- The White House and Congress should provide categorical eligibility for COVID-19 bereaved children for a range of means-tested economic supports, including TANF, SNAP, Medicaid, and the recently amended Child Tax Credit.
- State and local governments should provide pre-emptive outreach, case management, and eligibility screenings for families with a COVID-19 decedent to facilitate enrollment in protective supports and services.
- The federal government should improve outreach and accessibility for FEMA’s Funeral Reimbursement Assistance program, Social Security Death, and Survivor’s Benefits.
DECEMBER 9, 2021 | PRESS RELEASE
COVID Collaborative Report Shows More Than 167,000 Children Lost Parents and Caregivers to COVID-19 and Includes Plan of Action to Help Them
More than 70% of children who lost parents and caregivers are 13 or younger; Communities of Color have been affected the most; Coalition calls for urgent public and private action to help COVID-bereaved children
December 9, 2021, Washington, D.C. The COVID-19 pandemic has been the single deadliest acute public health crisis in American history. More than 760,000 Americans have died in 22 short months, many leaving behind children who have lost a caretaker, role model, and provider. Today, COVID Collaborative and Social Policy Analytics released a report estimating that 167,082 children – roughly one of every 450 – in the United States lost a parent or other caregiver in the home to COVID-19, and offering a roadmap to support and provide for these children in their most vulnerable moments.
Non-White children lost caregiving adults at higher rates than their White peers, with American Indian and Alaska Native and Native Hawaiian and Pacific Islander children experiencing the highest rate of loss at nearly four times that of White children. Black and Hispanic children experienced more than twice the rate of loss of White children. Youth in every state experienced loss, but California, Florida, Georgia, New York, and Texas accounted for half of total caregiver loss from COVID-19. Seventy percent of caregiver loss affected those 13 and younger. Half of COVID-bereaved children (83,798) were elementary and middle-school age (5-13 years old) and 20 percent (34,150) were from birth to 4 years old.
“As the nation looks to recover from the COVID-19 pandemic, there is an urgent need to address the crisis of children left behind,” said John Bridgeland, Co-Founder and CEO of COVID Collaborative. “For these children, their whole sky has fallen, and supporting them through this trauma must be a top priority. Today’s report is a rallying cry for the nation to help the children who have lost parents and other caregivers to COVID-19.”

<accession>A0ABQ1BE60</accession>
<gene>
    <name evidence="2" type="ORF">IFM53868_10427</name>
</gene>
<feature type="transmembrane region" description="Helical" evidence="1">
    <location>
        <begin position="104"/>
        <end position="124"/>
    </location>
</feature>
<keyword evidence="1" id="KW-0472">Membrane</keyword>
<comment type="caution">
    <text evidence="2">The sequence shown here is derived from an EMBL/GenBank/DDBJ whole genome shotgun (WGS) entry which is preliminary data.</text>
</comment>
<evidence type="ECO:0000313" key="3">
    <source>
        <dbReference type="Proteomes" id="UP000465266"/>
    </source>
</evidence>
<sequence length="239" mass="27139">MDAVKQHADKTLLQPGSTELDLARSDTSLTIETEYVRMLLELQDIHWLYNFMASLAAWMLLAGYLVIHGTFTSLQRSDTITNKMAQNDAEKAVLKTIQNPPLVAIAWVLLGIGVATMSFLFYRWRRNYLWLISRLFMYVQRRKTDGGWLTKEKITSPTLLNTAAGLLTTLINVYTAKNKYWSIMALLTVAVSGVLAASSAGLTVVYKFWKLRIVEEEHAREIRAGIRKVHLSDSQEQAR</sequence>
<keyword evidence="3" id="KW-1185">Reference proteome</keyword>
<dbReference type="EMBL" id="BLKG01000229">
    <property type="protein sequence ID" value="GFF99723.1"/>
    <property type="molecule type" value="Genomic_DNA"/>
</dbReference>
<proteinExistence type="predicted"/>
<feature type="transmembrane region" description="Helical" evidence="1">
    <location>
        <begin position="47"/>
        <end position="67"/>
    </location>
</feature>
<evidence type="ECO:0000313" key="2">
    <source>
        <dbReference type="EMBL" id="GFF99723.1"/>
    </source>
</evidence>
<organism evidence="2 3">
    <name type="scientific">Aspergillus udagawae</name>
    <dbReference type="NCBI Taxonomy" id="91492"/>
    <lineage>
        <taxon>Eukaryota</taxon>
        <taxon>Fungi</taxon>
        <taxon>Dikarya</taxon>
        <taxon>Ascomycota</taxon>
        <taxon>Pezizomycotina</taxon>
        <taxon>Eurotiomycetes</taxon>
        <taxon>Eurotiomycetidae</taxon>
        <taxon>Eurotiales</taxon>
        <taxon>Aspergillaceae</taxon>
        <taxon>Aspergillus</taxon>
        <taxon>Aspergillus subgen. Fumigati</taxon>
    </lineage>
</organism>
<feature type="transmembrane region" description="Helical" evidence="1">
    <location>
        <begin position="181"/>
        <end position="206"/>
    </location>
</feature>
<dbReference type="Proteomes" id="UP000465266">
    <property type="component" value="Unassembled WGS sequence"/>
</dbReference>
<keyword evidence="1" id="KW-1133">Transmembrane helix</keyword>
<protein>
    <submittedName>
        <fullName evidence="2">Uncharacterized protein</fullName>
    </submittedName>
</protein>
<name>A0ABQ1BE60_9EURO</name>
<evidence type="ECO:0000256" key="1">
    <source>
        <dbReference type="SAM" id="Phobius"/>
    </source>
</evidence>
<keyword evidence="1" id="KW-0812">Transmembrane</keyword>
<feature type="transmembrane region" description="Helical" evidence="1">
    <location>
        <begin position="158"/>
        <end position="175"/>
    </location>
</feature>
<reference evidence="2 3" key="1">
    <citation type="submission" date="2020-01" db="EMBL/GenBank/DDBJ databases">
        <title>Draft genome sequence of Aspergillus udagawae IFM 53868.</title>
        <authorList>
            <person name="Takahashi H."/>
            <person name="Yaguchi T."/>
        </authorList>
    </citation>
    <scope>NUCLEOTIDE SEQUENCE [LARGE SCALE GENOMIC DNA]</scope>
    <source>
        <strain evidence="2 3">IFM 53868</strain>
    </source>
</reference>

“The children most likely to lose a caregiver to COVID-19 are also most likely to have faced previous adversities that hinder their ability to cope and show resilience,” said Dan Treglia, co-author of the report and Associate Professor of Practice at the University of Pennsylvania. “They are dealing with personal tragedies in the midst of national uncertainty, stress, and turmoil, and leaders face a responsibility to support COVID-bereaved children and their remaining caregivers to maximize their chances of resilience and success.”
Children and adolescents depend on their caregivers for financial, emotional, and developmental support, and the death of a parent or caregiver can hinder a child’s development and success for the rest of their lives. The impacts of losing one or both parents can include anxiety, depression, PTSD, substance abuse, suicide, poor academic outcomes, increased rates of high school dropout, economic turmoil, and general instability.
Policymakers, educators, nonprofits, and the private sector can take steps to help children and youth to address their grief and trauma. The report outlines recommendations, including evidence-based policies, programs, and practices to address grief and trauma. The report recommends: concerted efforts within schools, health care, and faith-based communities to identify and connect children and families to supports; a COVID-Bereaved Children’s Fund; expanding access to high-quality early childhood programming and social and emotional learning in schools; structured mentoring, peer support, and grief camps; expansion of mental health care; and executive action from the federal government to support these children now.
“The consequences of losing a parent can persist throughout a child’s lifetime,” said Governors Dirk Kempthorne and Deval Patrick, Co-Chairs of COVID Collaborative, in a joint statement. “As a compassionate nation, America must provide the support these children need during this time of great challenge.”